Last Saturday, I met Esperanza, who lives just a few blocks away from us. Esperanza is networking with other urban farmers in the area. So cool to see an established urban farm right in our neighborhood! Check out her blog (and her services) at her website.
Well, technically, it’s already here. But that October-y kind of weather is approaching: kind of crisp, smelling faintly of leaf mold. The days are shorter.
And suffice it to say that this:
is no longer a weekly event. The vines are yellowing, and next weekend will be the annual green-tomato-pickle-relish canning party.
I’m going to picking all my peppers, roasting some, and drying others (to make dried pepper flakes for pizza during the winter).
The cucumber vines will have to go also, since the mildew is coming on in full force.
So What’s Going IN?
Time to start my greens seeds: kale, lettuces, chard and arugula. I’ve already put in some baby kale plants, just to get a jump on different harvest times. I’m going to try some more bean plants, and keep watering the strawberries since they keep producing those red miracles my family to eat.
Eek! A Mouse
I have discovered that a rodent of some sort (largish mouse/smallish rat) likes to hang out in our compost heap. It comes leaping out, terrified, when I stick a hose into the pile and water it. So I’ve taped up every hole I can see with duct tape. We’ll see if that helps.
We also found a dead rat outside our chicken run with teeth marks in its head. The good news is — one less rat. The bad news — some other larger animal is out there near the chickens.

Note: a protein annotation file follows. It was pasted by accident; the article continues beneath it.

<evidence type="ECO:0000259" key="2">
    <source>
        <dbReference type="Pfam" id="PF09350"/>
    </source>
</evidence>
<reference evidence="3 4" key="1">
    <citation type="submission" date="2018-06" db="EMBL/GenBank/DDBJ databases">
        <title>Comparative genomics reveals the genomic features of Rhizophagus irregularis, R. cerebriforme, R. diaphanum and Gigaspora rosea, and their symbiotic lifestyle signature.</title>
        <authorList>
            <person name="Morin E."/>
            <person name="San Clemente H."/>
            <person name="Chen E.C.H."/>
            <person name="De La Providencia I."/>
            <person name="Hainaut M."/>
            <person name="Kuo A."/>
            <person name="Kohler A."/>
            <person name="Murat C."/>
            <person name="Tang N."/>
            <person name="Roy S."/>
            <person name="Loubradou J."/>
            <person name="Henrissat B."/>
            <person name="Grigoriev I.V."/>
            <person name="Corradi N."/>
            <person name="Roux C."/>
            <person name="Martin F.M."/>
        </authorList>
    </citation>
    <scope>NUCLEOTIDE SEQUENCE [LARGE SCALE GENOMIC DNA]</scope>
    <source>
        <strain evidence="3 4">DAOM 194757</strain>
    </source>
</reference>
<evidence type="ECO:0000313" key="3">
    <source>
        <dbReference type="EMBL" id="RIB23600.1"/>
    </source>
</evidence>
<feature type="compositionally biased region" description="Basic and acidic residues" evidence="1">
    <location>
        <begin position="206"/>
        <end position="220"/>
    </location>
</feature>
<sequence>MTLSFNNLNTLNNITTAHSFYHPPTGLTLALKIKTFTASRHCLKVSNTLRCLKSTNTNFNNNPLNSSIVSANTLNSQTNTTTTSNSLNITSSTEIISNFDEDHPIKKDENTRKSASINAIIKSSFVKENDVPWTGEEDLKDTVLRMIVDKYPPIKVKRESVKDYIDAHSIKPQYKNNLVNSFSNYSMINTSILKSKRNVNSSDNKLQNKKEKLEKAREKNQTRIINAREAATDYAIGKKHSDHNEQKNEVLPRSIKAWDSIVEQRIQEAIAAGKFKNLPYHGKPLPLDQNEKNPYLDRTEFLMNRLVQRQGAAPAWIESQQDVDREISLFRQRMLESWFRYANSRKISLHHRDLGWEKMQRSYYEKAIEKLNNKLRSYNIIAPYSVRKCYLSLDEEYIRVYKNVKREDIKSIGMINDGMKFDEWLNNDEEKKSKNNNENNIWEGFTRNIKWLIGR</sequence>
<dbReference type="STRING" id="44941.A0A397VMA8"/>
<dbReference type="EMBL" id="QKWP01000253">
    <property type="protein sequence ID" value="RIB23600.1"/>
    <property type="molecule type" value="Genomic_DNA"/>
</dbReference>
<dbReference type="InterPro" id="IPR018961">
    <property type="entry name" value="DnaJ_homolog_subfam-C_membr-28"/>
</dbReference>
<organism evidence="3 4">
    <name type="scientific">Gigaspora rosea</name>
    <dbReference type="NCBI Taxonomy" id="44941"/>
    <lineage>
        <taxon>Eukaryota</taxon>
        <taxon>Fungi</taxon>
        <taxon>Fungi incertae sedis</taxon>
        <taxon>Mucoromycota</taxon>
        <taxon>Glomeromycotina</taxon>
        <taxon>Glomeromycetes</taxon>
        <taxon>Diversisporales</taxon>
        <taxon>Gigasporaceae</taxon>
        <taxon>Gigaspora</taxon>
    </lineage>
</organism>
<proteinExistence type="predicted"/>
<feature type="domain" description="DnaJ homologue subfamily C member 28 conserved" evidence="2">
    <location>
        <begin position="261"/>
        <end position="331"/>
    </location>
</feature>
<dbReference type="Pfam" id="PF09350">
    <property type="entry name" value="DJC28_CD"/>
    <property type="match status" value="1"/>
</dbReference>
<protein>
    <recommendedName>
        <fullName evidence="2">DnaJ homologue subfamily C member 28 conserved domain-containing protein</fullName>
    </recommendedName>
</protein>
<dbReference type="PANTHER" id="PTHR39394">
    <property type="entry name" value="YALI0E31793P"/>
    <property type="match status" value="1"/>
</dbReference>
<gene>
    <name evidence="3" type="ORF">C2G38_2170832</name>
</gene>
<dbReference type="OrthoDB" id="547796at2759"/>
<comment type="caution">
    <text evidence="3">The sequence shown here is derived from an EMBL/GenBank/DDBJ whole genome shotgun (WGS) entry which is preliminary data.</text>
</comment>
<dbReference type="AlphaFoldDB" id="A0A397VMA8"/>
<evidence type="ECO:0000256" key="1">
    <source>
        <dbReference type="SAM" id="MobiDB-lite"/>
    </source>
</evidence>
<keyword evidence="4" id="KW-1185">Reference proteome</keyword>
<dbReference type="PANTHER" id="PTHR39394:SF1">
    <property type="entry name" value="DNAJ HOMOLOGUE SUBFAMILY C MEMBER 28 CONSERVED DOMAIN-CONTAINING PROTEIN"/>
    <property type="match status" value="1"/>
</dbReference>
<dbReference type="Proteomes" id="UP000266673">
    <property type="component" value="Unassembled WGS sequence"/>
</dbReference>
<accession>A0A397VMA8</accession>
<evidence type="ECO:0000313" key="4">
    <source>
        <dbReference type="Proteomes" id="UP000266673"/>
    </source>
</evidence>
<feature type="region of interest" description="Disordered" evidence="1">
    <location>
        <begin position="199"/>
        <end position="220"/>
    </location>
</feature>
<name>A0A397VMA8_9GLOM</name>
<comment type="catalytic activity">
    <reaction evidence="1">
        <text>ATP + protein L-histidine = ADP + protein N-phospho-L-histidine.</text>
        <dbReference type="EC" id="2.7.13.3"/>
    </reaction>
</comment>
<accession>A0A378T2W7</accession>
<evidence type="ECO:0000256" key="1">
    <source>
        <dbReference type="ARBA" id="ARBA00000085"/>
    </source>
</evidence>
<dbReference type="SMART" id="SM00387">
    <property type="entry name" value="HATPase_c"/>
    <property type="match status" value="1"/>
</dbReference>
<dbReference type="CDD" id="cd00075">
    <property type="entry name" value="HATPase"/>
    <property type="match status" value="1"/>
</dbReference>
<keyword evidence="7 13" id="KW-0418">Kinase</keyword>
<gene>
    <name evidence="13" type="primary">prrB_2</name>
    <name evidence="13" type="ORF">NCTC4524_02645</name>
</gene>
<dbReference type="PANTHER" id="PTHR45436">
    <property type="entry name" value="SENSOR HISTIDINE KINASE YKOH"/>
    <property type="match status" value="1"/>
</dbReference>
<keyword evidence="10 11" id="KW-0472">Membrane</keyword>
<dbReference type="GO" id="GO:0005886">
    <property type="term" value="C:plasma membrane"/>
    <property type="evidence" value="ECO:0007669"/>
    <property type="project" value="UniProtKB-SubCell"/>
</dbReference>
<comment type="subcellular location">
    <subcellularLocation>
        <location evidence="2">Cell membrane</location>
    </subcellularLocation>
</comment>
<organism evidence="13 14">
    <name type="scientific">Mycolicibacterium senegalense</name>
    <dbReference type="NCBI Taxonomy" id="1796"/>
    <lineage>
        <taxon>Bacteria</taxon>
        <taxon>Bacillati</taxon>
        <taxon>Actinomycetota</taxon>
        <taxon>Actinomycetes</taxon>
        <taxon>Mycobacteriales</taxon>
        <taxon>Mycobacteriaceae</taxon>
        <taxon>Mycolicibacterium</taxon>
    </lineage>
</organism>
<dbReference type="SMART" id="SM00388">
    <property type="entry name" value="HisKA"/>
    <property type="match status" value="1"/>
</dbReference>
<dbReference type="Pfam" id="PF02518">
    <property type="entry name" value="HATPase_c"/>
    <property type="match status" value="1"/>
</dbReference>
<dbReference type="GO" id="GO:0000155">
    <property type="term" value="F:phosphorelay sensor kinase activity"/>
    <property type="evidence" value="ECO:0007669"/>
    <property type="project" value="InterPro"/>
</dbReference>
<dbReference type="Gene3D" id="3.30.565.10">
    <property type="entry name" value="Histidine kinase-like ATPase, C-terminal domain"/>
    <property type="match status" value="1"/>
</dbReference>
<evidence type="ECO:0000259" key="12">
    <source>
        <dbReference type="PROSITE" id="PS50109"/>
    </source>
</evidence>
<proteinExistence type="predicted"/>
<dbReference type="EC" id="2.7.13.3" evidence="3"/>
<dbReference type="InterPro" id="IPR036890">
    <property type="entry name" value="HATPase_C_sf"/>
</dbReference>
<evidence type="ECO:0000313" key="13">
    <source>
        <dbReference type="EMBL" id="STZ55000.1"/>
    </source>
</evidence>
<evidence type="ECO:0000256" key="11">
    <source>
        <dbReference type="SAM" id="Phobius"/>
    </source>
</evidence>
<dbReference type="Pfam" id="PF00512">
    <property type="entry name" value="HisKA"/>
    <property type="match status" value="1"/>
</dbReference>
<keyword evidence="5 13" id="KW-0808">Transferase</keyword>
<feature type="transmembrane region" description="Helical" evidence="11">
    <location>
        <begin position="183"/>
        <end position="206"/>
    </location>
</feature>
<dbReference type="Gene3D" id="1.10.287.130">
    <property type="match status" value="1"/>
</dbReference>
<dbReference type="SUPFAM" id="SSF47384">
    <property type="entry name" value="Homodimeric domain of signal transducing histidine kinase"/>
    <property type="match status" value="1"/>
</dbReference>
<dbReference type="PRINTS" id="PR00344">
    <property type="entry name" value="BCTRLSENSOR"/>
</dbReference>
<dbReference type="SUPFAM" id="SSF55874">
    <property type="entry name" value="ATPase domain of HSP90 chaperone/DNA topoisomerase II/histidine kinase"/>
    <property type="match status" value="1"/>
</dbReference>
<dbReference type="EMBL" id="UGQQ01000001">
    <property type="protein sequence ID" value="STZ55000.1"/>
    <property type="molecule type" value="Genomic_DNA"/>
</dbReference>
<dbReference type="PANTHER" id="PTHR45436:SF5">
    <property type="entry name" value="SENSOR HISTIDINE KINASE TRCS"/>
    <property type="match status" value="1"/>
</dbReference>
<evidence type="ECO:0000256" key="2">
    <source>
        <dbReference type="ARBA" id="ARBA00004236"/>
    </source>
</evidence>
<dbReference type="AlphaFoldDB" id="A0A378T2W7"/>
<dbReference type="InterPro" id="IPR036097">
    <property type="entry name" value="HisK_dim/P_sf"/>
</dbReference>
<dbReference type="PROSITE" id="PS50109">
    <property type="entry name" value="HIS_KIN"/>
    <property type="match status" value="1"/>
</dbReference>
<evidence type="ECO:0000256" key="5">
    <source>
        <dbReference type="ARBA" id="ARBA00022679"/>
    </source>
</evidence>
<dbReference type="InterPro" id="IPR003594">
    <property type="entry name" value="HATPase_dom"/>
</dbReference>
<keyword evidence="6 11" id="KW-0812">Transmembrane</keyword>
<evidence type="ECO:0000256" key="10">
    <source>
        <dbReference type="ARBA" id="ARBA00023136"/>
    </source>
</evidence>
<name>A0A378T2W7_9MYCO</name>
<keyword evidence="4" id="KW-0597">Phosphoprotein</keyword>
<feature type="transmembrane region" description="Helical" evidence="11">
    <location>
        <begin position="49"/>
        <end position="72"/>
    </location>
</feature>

I was roaming around my favorite farming websites last night, when I came across this quote from the always fabulous Homegrown Evolution folks:
An AP reporter just called to ask for my comment on the recent egg recall. He asked if I thought more people would start backyard chicken flocks. I said yes, adding that I believed that a “distributed” form of agriculture, i.e. many more people keeping small numbers of animals rather than small numbers of professionals in charge of tens of thousands of birds, would lead to greater food safety. Backyard flocks can get infected with salmonella. But if my birds get infected only two people get sick rather than 2,000. I can also keep a better eye on my flock’s health and rodent issues than can a minimum wage employee in charge of 10,000 hens. A small farmer has the same advantages–literally fewer eggs in one basket.
I love this one, too: